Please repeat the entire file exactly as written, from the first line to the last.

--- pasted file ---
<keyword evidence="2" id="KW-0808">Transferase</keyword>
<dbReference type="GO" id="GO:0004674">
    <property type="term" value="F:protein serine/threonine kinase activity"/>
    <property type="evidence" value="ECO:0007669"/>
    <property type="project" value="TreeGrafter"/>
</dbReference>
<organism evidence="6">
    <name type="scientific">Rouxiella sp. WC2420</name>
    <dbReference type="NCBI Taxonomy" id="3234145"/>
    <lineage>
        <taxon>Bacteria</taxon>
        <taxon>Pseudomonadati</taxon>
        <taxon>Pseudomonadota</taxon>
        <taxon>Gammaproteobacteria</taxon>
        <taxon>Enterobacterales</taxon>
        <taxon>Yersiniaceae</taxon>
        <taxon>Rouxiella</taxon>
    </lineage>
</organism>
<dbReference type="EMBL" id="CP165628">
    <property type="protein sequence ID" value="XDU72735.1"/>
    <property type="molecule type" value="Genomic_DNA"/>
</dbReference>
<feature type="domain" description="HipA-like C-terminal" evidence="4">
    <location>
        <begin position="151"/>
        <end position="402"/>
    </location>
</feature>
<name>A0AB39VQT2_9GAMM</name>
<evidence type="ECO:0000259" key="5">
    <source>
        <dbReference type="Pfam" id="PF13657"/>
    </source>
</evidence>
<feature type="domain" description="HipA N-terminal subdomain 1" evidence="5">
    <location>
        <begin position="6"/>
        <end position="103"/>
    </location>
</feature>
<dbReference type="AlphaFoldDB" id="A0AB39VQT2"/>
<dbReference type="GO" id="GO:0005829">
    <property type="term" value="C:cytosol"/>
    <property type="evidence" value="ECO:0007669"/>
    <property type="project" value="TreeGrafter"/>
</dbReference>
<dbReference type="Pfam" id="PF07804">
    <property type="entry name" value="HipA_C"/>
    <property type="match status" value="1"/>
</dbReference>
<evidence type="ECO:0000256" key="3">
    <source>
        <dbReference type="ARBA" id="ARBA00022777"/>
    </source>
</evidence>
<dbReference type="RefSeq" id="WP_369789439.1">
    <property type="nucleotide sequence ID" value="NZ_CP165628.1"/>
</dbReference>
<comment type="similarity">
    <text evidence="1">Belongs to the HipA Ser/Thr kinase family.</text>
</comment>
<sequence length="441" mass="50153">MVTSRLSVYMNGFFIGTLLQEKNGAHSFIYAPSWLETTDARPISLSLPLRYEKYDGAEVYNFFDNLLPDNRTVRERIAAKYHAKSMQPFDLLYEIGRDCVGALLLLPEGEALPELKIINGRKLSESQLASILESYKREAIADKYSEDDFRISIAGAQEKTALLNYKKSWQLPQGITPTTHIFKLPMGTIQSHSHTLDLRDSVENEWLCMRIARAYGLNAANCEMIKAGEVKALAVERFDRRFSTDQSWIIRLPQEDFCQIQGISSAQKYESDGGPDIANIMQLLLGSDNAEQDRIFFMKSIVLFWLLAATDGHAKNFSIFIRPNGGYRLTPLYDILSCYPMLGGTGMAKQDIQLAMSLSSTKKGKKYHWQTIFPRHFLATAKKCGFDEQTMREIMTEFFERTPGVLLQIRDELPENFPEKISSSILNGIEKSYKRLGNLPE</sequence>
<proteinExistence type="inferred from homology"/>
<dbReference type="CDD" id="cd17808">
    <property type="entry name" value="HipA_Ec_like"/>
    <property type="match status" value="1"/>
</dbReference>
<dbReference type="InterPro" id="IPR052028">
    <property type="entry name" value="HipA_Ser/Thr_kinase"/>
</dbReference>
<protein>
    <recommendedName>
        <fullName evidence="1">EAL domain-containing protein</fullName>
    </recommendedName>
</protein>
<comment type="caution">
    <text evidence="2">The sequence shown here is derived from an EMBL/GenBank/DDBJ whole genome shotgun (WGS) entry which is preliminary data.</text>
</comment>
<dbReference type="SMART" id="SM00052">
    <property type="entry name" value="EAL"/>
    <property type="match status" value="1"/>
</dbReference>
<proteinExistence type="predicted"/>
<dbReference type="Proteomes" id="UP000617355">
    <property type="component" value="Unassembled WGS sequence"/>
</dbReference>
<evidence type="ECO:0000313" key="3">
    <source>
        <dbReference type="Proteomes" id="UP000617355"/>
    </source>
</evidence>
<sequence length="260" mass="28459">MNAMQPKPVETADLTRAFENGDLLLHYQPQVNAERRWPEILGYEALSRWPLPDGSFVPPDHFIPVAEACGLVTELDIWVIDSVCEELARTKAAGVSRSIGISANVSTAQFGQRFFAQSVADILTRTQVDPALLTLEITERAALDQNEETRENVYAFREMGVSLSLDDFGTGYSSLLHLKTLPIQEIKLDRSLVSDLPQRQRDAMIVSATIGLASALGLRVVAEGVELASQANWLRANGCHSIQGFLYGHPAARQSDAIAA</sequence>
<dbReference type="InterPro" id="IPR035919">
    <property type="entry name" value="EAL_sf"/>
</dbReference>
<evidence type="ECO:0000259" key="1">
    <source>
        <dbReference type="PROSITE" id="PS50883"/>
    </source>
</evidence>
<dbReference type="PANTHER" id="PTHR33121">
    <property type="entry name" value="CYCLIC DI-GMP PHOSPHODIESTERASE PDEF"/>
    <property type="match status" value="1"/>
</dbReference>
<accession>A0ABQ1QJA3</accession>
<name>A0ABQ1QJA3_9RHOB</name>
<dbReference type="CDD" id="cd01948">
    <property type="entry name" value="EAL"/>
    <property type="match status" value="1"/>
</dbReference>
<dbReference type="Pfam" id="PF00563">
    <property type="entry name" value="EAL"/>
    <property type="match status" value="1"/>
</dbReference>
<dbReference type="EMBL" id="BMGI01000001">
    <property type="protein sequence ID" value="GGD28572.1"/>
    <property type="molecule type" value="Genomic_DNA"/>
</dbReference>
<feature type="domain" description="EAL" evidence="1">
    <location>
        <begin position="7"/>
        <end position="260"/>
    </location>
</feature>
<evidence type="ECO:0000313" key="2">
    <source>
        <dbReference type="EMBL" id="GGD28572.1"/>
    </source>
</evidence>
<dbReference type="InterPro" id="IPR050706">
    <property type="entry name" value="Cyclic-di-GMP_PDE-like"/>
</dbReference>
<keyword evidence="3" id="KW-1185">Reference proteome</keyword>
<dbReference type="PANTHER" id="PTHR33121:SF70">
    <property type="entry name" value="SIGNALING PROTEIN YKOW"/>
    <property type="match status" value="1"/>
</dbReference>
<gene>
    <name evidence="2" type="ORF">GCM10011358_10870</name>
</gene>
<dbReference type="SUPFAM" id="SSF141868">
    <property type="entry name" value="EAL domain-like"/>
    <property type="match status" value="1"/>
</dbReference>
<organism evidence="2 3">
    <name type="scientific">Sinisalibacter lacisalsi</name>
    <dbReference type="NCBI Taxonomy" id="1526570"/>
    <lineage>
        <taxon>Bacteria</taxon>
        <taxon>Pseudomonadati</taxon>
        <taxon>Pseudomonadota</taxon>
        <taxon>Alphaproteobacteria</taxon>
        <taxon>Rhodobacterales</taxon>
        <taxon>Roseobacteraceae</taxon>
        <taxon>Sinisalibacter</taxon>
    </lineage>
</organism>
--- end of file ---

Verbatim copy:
<keyword evidence="2" id="KW-0808">Transferase</keyword>
<dbReference type="GO" id="GO:0004674">
    <property type="term" value="F:protein serine/threonine kinase activity"/>
    <property type="evidence" value="ECO:0007669"/>
    <property type="project" value="TreeGrafter"/>
</dbReference>
<organism evidence="6">
    <name type="scientific">Rouxiella sp. WC2420</name>
    <dbReference type="NCBI Taxonomy" id="3234145"/>
    <lineage>
        <taxon>Bacteria</taxon>
        <taxon>Pseudomonadati</taxon>
        <taxon>Pseudomonadota</taxon>
        <taxon>Gammaproteobacteria</taxon>
        <taxon>Enterobacterales</taxon>
        <taxon>Yersiniaceae</taxon>
        <taxon>Rouxiella</taxon>
    </lineage>
</organism>
<dbReference type="EMBL" id="CP165628">
    <property type="protein sequence ID" value="XDU72735.1"/>
    <property type="molecule type" value="Genomic_DNA"/>
</dbReference>
<feature type="domain" description="HipA-like C-terminal" evidence="4">
    <location>
        <begin position="151"/>
        <end position="402"/>
    </location>
</feature>
<name>A0AB39VQT2_9GAMM</name>
<evidence type="ECO:0000259" key="5">
    <source>
        <dbReference type="Pfam" id="PF13657"/>
    </source>
</evidence>
<feature type="domain" description="HipA N-terminal subdomain 1" evidence="5">
    <location>
        <begin position="6"/>
        <end position="103"/>
    </location>
</feature>
<dbReference type="AlphaFoldDB" id="A0AB39VQT2"/>
<dbReference type="GO" id="GO:0005829">
    <property type="term" value="C:cytosol"/>
    <property type="evidence" value="ECO:0007669"/>
    <property type="project" value="TreeGrafter"/>
</dbReference>
<dbReference type="Pfam" id="PF07804">
    <property type="entry name" value="HipA_C"/>
    <property type="match status" value="1"/>
</dbReference>
<evidence type="ECO:0000256" key="3">
    <source>
        <dbReference type="ARBA" id="ARBA00022777"/>
    </source>
</evidence>
<dbReference type="RefSeq" id="WP_369789439.1">
    <property type="nucleotide sequence ID" value="NZ_CP165628.1"/>
</dbReference>
<comment type="similarity">
    <text evidence="1">Belongs to the HipA Ser/Thr kinase family.</text>
</comment>
<sequence length="441" mass="50153">MVTSRLSVYMNGFFIGTLLQEKNGAHSFIYAPSWLETTDARPISLSLPLRYEKYDGAEVYNFFDNLLPDNRTVRERIAAKYHAKSMQPFDLLYEIGRDCVGALLLLPEGEALPELKIINGRKLSESQLASILESYKREAIADKYSEDDFRISIAGAQEKTALLNYKKSWQLPQGITPTTHIFKLPMGTIQSHSHTLDLRDSVENEWLCMRIARAYGLNAANCEMIKAGEVKALAVERFDRRFSTDQSWIIRLPQEDFCQIQGISSAQKYESDGGPDIANIMQLLLGSDNAEQDRIFFMKSIVLFWLLAATDGHAKNFSIFIRPNGGYRLTPLYDILSCYPMLGGTGMAKQDIQLAMSLSSTKKGKKYHWQTIFPRHFLATAKKCGFDEQTMREIMTEFFERTPGVLLQIRDELPENFPEKISSSILNGIEKSYKRLGNLPE</sequence>
<proteinExistence type="inferred from homology"/>
<dbReference type="CDD" id="cd17808">
    <property type="entry name" value="HipA_Ec_like"/>
    <property type="match status" value="1"/>
</dbReference>
<dbReference type="InterPro" id="IPR052028">
    <property type="entry name" value="HipA_Ser/Thr_kinase"/>
</dbReference>
<protein>
    <recommendedName>
        <fullName evidence="1">EAL domain-containing protein</fullName>
    </recommendedName>
</protein>
<comment type="caution">
    <text evidence="2">The sequence shown here is derived from an EMBL/GenBank/DDBJ whole genome shotgun (WGS) entry which is preliminary data.</text>
</comment>
<dbReference type="SMART" id="SM00052">
    <property type="entry name" value="EAL"/>
    <property type="match status" value="1"/>
</dbReference>
<proteinExistence type="predicted"/>
<dbReference type="Proteomes" id="UP000617355">
    <property type="component" value="Unassembled WGS sequence"/>
</dbReference>
<evidence type="ECO:0000313" key="3">
    <source>
        <dbReference type="Proteomes" id="UP000617355"/>
    </source>
</evidence>
<sequence length="260" mass="28459">MNAMQPKPVETADLTRAFENGDLLLHYQPQVNAERRWPEILGYEALSRWPLPDGSFVPPDHFIPVAEACGLVTELDIWVIDSVCEELARTKAAGVSRSIGISANVSTAQFGQRFFAQSVADILTRTQVDPALLTLEITERAALDQNEETRENVYAFREMGVSLSLDDFGTGYSSLLHLKTLPIQEIKLDRSLVSDLPQRQRDAMIVSATIGLASALGLRVVAEGVELASQANWLRANGCHSIQGFLYGHPAARQSDAIAA</sequence>
<dbReference type="InterPro" id="IPR035919">
    <property type="entry name" value="EAL_sf"/>
</dbReference>
<evidence type="ECO:0000259" key="1">
    <source>
        <dbReference type="PROSITE" id="PS50883"/>
    </source>
</evidence>
<dbReference type="PANTHER" id="PTHR33121">
    <property type="entry name" value="CYCLIC DI-GMP PHOSPHODIESTERASE PDEF"/>
    <property type="match status" value="1"/>
</dbReference>
<accession>A0ABQ1QJA3</accession>
<name>A0ABQ1QJA3_9RHOB</name>
<dbReference type="CDD" id="cd01948">
    <property type="entry name" value="EAL"/>
    <property type="match status" value="1"/>
</dbReference>
<dbReference type="Pfam" id="PF00563">
    <property type="entry name" value="EAL"/>
    <property type="match status" value="1"/>
</dbReference>
<dbReference type="EMBL" id="BMGI01000001">
    <property type="protein sequence ID" value="GGD28572.1"/>
    <property type="molecule type" value="Genomic_DNA"/>
</dbReference>
<feature type="domain" description="EAL" evidence="1">
    <location>
        <begin position="7"/>
        <end position="260"/>
    </location>
</feature>
<evidence type="ECO:0000313" key="2">
    <source>
        <dbReference type="EMBL" id="GGD28572.1"/>
    </source>
</evidence>
<dbReference type="InterPro" id="IPR050706">
    <property type="entry name" value="Cyclic-di-GMP_PDE-like"/>
</dbReference>
<keyword evidence="3" id="KW-1185">Reference proteome</keyword>
<dbReference type="PANTHER" id="PTHR33121:SF70">
    <property type="entry name" value="SIGNALING PROTEIN YKOW"/>
    <property type="match status" value="1"/>
</dbReference>
<gene>
    <name evidence="2" type="ORF">GCM10011358_10870</name>
</gene>
<dbReference type="SUPFAM" id="SSF141868">
    <property type="entry name" value="EAL domain-like"/>
    <property type="match status" value="1"/>
</dbReference>
<organism evidence="2 3">
    <name type="scientific">Sinisalibacter lacisalsi</name>
    <dbReference type="NCBI Taxonomy" id="1526570"/>
    <lineage>
        <taxon>Bacteria</taxon>
        <taxon>Pseudomonadati</taxon>
        <taxon>Pseudomonadota</taxon>
        <taxon>Alphaproteobacteria</taxon>
        <taxon>Rhodobacterales</taxon>
        <taxon>Roseobacteraceae</taxon>
        <taxon>Sinisalibacter</taxon>
    </lineage>
</organism>